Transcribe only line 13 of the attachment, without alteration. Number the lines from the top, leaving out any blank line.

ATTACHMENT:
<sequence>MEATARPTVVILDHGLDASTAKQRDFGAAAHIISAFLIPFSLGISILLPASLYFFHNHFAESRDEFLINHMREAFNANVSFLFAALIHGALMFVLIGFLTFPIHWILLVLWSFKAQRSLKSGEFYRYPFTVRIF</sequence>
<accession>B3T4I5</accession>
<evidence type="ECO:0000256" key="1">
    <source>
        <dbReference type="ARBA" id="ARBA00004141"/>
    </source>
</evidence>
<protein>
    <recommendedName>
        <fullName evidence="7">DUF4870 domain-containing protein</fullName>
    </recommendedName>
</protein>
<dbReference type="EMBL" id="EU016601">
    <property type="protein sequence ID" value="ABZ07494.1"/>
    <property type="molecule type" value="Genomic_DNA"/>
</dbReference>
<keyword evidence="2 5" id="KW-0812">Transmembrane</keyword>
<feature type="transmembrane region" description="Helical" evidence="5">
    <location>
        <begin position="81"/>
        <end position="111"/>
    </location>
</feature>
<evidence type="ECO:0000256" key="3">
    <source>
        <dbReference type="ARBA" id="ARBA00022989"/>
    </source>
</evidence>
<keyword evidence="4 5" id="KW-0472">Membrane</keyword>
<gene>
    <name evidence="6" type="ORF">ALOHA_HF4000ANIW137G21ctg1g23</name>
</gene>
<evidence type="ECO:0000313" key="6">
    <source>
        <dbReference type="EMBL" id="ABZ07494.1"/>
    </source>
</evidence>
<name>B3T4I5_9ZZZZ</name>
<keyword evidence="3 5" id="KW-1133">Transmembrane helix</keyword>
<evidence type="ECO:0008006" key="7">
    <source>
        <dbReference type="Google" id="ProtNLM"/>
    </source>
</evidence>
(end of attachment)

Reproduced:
<dbReference type="EMBL" id="EU016601">